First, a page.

And on top of giving you a better perspective, I’d imagine it keeps you grounded in a sense.
I think one of the big problems that happens, I think it’s the separation between the band and the fans. And when you’re talking about bands that are playing like 200 to 2,000-seaters, you know, you’re not that famous. There really shouldn’t be that much of a separation. I understand when the person can’t walk down the street without getting recognized and just wants a moment’s peace. But it’s like if you’re playing 500-seaters all around the country, you’re just not that famous. It’s not that big of a deal. You don’t have to separate yourself so much.
I just have one more quick question for ya: What’s the story behind your flame-shaped guitar?
The flame guitar? Oh, basically a bunch of years ago this company reached out to our old manager and was like, “We are a new company, would anybody be interested in one of these guitars?” I saw the thing and I basically laughed and jumped for joy at the same time. I thought it was ridiculous and awesome. So I told them I’d take one and I ended up getting it for free. That was like 2004. It’s still a fun item to pull out here and again. I think I’m going to put it to rest for a while and then bring it back in like a year or two. You got to make people miss it, you know? And it just makes the heart grow fonder.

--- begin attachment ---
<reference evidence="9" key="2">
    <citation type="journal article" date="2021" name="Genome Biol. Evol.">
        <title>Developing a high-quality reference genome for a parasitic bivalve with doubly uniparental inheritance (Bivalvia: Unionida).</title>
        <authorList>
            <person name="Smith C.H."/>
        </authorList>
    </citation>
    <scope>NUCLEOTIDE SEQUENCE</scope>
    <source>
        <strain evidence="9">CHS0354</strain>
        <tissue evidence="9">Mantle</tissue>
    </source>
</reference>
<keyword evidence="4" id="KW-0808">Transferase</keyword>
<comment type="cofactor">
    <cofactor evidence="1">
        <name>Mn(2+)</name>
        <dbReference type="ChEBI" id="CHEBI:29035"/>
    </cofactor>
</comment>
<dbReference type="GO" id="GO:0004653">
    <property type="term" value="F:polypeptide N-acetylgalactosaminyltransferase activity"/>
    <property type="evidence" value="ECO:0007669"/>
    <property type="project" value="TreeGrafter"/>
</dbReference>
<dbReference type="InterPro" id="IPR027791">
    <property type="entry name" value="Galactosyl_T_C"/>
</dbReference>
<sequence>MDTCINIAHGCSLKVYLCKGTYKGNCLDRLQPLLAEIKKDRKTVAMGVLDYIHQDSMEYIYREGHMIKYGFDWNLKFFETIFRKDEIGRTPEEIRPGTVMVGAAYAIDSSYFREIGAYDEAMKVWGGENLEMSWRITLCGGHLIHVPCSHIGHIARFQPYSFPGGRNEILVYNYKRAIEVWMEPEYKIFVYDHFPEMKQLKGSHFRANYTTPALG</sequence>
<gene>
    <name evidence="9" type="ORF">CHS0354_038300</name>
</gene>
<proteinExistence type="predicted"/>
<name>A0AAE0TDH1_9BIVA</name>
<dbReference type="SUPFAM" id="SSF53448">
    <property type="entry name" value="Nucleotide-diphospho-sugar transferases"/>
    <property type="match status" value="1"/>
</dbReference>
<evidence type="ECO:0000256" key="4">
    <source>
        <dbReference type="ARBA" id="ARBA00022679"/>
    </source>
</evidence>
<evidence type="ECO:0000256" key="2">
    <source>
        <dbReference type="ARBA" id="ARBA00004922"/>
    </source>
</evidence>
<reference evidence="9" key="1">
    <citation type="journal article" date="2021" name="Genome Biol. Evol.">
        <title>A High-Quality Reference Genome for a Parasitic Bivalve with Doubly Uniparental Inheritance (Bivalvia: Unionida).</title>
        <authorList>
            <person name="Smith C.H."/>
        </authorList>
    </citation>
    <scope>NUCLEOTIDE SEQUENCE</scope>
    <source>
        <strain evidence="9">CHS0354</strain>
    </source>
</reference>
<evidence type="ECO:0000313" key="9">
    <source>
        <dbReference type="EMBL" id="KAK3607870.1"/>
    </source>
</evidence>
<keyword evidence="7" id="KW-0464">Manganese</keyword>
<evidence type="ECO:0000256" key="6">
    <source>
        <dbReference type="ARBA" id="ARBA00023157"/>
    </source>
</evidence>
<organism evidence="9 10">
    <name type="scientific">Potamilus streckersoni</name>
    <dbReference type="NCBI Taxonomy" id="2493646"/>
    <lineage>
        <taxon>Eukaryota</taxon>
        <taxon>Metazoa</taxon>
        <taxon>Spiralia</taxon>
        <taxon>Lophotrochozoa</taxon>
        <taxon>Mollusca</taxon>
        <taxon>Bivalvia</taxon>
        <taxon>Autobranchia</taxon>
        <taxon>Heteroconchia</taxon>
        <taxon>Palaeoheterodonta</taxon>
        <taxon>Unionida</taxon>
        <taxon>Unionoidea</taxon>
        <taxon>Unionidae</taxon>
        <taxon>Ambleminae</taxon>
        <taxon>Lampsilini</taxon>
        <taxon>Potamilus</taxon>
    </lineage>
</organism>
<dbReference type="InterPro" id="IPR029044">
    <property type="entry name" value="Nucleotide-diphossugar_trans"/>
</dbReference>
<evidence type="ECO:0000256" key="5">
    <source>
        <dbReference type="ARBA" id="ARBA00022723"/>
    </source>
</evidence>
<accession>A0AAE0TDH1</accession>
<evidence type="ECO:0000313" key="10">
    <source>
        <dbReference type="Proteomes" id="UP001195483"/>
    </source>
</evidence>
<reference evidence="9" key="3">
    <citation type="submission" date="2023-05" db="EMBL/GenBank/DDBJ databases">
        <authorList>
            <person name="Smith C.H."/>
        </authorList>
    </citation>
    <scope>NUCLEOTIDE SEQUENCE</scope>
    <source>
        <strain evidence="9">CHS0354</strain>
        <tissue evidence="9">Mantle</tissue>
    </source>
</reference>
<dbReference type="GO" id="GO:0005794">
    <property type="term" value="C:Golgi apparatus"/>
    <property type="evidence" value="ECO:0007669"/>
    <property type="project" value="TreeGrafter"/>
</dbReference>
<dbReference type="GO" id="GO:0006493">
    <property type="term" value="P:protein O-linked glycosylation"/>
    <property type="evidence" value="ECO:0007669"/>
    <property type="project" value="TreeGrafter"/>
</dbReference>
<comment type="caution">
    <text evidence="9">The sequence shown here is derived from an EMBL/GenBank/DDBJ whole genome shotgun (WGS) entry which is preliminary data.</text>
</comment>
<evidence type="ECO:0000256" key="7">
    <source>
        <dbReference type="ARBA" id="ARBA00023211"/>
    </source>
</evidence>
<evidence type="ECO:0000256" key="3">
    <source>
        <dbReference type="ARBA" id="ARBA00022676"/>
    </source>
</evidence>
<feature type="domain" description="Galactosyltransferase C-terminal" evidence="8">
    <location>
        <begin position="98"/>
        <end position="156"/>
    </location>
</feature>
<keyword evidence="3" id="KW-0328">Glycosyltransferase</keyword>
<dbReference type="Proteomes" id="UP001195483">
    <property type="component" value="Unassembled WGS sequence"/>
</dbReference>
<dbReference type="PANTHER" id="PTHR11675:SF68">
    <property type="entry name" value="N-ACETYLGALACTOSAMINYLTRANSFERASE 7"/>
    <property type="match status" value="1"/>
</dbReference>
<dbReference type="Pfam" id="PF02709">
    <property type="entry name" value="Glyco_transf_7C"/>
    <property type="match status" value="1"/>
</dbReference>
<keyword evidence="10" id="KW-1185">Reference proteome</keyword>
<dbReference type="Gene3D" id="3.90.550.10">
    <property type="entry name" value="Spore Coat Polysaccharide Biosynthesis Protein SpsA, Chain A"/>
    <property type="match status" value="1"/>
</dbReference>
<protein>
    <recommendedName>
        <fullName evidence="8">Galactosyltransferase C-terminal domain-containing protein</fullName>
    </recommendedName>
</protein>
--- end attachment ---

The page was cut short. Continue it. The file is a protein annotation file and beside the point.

Maybe you can throw a bottle opener on that one as well.
Have you seen our bass players?
That’s exactly what I’m referring to. I can’t believe I haven’t seen more bands do that.
Yeah it’s this custom bass and he got it with a bottle opener thing, and they were like, “Oh, we couldn’t put it on because we were worried about if it went in the wrong place, it could really alter the sound.” So the bottle opener just sat with all the screws in the case for like three months and then one day, we got to the club early and I was like, “Dammit Matt, it’s gone on long enough. Put that fucker on!” Matt was like, “Yeah, you’re right.” That night he cracked his first brew on it.